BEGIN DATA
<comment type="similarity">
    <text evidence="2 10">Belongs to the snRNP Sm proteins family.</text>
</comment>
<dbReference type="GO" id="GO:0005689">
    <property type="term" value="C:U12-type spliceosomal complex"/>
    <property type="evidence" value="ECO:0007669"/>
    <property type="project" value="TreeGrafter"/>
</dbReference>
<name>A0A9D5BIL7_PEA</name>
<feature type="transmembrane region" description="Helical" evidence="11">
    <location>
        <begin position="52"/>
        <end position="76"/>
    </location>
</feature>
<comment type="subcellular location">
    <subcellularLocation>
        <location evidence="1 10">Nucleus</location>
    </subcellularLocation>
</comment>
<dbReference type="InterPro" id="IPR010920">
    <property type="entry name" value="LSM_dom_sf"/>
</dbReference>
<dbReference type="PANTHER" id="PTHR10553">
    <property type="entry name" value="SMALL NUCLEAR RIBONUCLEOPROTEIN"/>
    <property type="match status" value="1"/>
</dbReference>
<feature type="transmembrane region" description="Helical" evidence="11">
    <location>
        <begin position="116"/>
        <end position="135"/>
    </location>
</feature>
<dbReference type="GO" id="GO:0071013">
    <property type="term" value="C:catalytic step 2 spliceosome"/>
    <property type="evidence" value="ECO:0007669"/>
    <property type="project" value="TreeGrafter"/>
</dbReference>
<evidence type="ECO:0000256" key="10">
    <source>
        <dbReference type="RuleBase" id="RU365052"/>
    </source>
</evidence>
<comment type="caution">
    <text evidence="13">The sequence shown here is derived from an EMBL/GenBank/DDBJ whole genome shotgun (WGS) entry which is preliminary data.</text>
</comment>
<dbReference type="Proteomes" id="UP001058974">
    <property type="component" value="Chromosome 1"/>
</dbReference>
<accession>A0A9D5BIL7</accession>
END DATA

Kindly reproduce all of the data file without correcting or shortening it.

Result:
<comment type="similarity">
    <text evidence="2 10">Belongs to the snRNP Sm proteins family.</text>
</comment>
<dbReference type="GO" id="GO:0005689">
    <property type="term" value="C:U12-type spliceosomal complex"/>
    <property type="evidence" value="ECO:0007669"/>
    <property type="project" value="TreeGrafter"/>
</dbReference>
<name>A0A9D5BIL7_PEA</name>
<feature type="transmembrane region" description="Helical" evidence="11">
    <location>
        <begin position="52"/>
        <end position="76"/>
    </location>
</feature>
<comment type="subcellular location">
    <subcellularLocation>
        <location evidence="1 10">Nucleus</location>
    </subcellularLocation>
</comment>
<dbReference type="InterPro" id="IPR010920">
    <property type="entry name" value="LSM_dom_sf"/>
</dbReference>
<dbReference type="PANTHER" id="PTHR10553">
    <property type="entry name" value="SMALL NUCLEAR RIBONUCLEOPROTEIN"/>
    <property type="match status" value="1"/>
</dbReference>
<feature type="transmembrane region" description="Helical" evidence="11">
    <location>
        <begin position="116"/>
        <end position="135"/>
    </location>
</feature>
<dbReference type="GO" id="GO:0071013">
    <property type="term" value="C:catalytic step 2 spliceosome"/>
    <property type="evidence" value="ECO:0007669"/>
    <property type="project" value="TreeGrafter"/>
</dbReference>
<evidence type="ECO:0000256" key="10">
    <source>
        <dbReference type="RuleBase" id="RU365052"/>
    </source>
</evidence>
<comment type="caution">
    <text evidence="13">The sequence shown here is derived from an EMBL/GenBank/DDBJ whole genome shotgun (WGS) entry which is preliminary data.</text>
</comment>
<dbReference type="Proteomes" id="UP001058974">
    <property type="component" value="Chromosome 1"/>
</dbReference>
<accession>A0A9D5BIL7</accession>